California’s attempt to connect the state with a high-speed railway system has faced major setbacks thanks in part to union deals.
The California High Speed Rail Authority (HSR) began construction in 2014 with the hopes of connecting close to a dozens cities. The project has faced major delays and financial difficulties. The Coalition for Fair Employment in Construction (CFEC) notes the railway is plagued with problems — including union influence.
“The approval was made in 2008 and since then they have basically been struggling to get anything beyond an initial amount that was approved,” CFEC Executive Director Eric Christen told The Daily Caller News Foundation. “The problem is that there’s no source of funding. The money that was approved with the vote isn’t even twenty percent of what they need to supposedly finish.”
Christen notes project organizers have been forced to find an additional $128 million in funding. The main issue is the project organizers at the beginning weren’t honest about the commitment the project would entail. Labor unions furthered the delays and costs for the little that has been done with the use of a project labor agreement (PLA).
“For the overpasses and for some of the initial groundwork that has been done,” Christen continued. “If you put this out to bid in a free, and open and competitive marketplace, free of the PLA, you would have had different results on those portions of it that have already been awarded, you would have different results than what you currently have.”
PLAs work like normal union contracts, but governor temporary projects in a given region. PLAs often prevent non-union companies from competing at a competitive rate by dictating wages and benefits. HSR spokeswoman Adeline Yee admits the project was delayed, but argues the problems that have been reported have been overblown.
“Construction did get off a bit slower than expected,” Yee told TheDCNF. “We had a lot of lawsuits that we had to handle, a lot of it had to do with getting the right of way to acquire the necessary permits for the gate construction. I think initially we were off to a slow start in actually getting some of the structures built, but since then we’ve made up a lot of time.”
State Building and Construction Trades Council of California (SBCTC) is the main labor group involved in the project. It is overseeing the labor agreements governing project workers and the local unions involved. Christen notes the full impact of its PLA has not even been fully realized and might never be because of how little progress has been made.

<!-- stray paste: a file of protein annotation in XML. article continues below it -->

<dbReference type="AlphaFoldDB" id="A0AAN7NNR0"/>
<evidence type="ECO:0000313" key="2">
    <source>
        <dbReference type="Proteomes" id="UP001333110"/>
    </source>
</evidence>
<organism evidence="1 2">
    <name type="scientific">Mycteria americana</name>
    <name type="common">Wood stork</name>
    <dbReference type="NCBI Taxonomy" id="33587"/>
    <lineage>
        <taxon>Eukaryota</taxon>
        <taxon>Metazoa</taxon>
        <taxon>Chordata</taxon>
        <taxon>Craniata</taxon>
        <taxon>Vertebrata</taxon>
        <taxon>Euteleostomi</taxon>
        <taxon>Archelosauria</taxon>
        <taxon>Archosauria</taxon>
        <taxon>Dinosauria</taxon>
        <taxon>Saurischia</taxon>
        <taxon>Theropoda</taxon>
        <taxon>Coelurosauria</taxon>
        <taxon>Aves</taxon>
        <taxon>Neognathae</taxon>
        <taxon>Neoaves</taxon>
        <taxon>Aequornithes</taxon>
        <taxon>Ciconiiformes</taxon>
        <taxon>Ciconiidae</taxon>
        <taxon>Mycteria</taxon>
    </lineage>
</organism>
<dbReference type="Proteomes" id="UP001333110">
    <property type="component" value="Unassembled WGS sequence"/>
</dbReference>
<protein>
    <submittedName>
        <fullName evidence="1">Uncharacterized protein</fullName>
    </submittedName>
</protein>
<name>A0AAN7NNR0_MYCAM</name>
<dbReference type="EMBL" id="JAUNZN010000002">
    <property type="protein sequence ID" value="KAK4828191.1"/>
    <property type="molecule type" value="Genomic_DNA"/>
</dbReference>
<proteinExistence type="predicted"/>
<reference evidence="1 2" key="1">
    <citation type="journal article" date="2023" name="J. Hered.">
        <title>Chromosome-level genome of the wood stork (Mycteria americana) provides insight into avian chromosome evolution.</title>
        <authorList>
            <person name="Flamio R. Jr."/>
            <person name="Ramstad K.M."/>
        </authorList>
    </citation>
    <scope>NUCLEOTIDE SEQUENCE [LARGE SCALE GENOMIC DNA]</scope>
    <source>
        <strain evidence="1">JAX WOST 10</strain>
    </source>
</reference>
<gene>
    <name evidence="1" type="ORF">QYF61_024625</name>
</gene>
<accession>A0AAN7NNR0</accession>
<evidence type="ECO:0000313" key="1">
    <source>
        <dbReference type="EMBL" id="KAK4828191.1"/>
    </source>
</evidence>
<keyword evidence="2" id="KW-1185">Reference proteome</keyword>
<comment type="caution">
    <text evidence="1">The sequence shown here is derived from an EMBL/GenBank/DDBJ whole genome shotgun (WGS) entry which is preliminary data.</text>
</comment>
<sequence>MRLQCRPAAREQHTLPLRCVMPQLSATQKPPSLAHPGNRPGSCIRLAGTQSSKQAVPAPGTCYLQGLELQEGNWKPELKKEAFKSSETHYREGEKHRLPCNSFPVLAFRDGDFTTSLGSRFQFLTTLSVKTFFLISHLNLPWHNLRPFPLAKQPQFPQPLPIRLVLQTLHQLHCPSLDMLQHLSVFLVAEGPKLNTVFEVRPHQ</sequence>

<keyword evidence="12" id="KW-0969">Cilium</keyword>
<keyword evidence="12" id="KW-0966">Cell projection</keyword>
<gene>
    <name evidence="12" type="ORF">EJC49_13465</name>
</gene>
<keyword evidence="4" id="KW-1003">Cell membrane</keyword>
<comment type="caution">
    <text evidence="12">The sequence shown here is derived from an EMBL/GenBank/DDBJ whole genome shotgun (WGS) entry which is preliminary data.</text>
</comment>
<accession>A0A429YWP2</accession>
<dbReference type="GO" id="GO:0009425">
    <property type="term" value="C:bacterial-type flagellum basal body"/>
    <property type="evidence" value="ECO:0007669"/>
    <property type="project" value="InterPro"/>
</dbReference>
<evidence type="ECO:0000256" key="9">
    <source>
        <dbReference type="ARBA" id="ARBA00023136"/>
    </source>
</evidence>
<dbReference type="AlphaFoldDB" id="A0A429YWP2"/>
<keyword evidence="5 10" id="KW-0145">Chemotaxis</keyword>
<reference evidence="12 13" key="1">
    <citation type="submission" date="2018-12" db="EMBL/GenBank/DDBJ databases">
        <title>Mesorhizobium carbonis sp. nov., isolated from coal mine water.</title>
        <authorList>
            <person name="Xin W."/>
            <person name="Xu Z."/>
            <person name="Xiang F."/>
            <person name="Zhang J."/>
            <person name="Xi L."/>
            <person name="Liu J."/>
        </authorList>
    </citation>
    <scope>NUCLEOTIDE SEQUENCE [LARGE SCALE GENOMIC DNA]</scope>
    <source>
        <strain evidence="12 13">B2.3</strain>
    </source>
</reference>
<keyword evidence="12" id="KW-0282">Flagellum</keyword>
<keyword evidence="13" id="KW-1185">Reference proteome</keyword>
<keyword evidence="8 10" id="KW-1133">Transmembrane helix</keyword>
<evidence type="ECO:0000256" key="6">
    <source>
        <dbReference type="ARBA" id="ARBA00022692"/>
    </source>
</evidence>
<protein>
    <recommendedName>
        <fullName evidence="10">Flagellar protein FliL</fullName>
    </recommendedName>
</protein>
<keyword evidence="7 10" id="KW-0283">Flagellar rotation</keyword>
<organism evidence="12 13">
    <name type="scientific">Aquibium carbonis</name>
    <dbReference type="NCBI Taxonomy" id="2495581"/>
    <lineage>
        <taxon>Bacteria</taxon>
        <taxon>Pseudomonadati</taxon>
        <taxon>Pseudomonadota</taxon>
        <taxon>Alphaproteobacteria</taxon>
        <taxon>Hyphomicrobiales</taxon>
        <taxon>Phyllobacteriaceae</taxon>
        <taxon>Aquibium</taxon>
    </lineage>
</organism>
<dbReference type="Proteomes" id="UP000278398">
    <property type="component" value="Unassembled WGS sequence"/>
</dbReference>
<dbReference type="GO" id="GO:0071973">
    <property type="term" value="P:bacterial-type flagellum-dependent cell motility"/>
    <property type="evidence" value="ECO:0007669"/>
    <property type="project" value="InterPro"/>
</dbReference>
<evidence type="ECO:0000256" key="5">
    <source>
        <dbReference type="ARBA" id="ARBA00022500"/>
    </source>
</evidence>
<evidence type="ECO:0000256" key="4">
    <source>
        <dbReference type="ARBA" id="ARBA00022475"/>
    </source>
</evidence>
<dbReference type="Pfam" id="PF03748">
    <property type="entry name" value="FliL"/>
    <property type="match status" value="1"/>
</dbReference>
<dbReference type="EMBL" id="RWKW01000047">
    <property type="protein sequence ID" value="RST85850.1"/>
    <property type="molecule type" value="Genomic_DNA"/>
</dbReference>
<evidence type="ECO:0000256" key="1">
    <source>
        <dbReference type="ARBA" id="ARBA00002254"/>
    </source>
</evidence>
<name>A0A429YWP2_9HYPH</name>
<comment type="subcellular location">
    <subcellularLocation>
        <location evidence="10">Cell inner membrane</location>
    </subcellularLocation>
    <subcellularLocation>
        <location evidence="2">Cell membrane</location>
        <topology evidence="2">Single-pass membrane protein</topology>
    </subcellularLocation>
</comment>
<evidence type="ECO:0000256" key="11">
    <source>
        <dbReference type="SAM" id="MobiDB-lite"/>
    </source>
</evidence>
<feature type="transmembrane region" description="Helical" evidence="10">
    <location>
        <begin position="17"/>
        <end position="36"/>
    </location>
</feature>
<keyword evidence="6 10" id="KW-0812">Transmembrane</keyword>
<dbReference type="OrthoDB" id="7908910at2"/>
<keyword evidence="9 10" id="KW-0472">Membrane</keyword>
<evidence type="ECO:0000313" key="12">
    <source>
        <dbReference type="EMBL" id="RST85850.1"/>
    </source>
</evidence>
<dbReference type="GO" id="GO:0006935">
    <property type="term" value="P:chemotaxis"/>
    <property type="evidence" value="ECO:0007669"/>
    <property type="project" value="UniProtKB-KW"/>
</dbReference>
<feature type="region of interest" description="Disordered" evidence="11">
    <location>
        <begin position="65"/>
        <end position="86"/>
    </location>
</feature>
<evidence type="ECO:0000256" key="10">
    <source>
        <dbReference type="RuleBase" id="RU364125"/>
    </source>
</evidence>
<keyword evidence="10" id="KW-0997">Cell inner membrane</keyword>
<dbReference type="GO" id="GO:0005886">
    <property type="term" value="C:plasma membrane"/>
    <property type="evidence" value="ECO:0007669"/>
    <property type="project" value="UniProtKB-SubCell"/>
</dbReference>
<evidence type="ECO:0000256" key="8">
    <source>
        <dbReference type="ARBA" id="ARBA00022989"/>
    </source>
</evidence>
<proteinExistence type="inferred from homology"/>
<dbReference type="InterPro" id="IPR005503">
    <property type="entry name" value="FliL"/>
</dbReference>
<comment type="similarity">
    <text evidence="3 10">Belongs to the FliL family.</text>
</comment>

“I don’t think they’ll ever really get past phase one, which regards to actually breaking ground,” Christen continued. “What the PLA is emblematic of a lot of the deception that goes along with this. You’re limiting the ability of the people to work on this project to a very small group of unionized workers.”
The Associated Builders and Contractors (ABC) has done extensive research on what impact PLAs have on construction projects. ABC found the agreements in general tend to drive up costs for public projects and create delays. The agreements put additional burdens on taxpayers.
“The board of the California High-Speed Rail Authority gave Big Labor a huge favor in 2013, but it’s now blowing up in their face,” Center for Union Facts Executive Director Richard Berman told TheDCNF. “The project faces a multibillion-dollar shortfall and has been plagued by waste and inefficiency—which have been synonymous with Big Labor for too many years.”
Yee contends the union agreement is likely not a contributing factor to how much the project costs. She notes union and non-union companies alike could bid on the contracts. The bidding process was specifically designed to foster the best results and the best price for taxpayers.
“It’s a very competitive bidding process. The winning firm has to go through interviews, give a presentation and a plan of how we can meet expectations,” Yee continued. “We always try to take the best of the best, but also something that is economical as well. In doing so we are able to keep costs down.”
Nevertheless, PLAs have often been cited as giving unionized businesses an unfair advantage over non-union companies. Opponents note the agreements prevent non-union companies from competing for contracts at a competitive rate. The agreements essentially dictate the costs a company must operate by setting wage and benefit requirements.
“So-called Project Labor Agreements are an outrageous giveaway to union bosses at the expense of the taxpayers and workers who choose not to join a union,” National Right to Work Foundation said in a statement provided to TheDCNF. “Cost overruns and construction delays should be expected when contracts are given based on union status and ability to funnel forced union dues to favored politicians, instead of solely on merit.”
SBCTC did not respond to a request for comment by TheDCNF.
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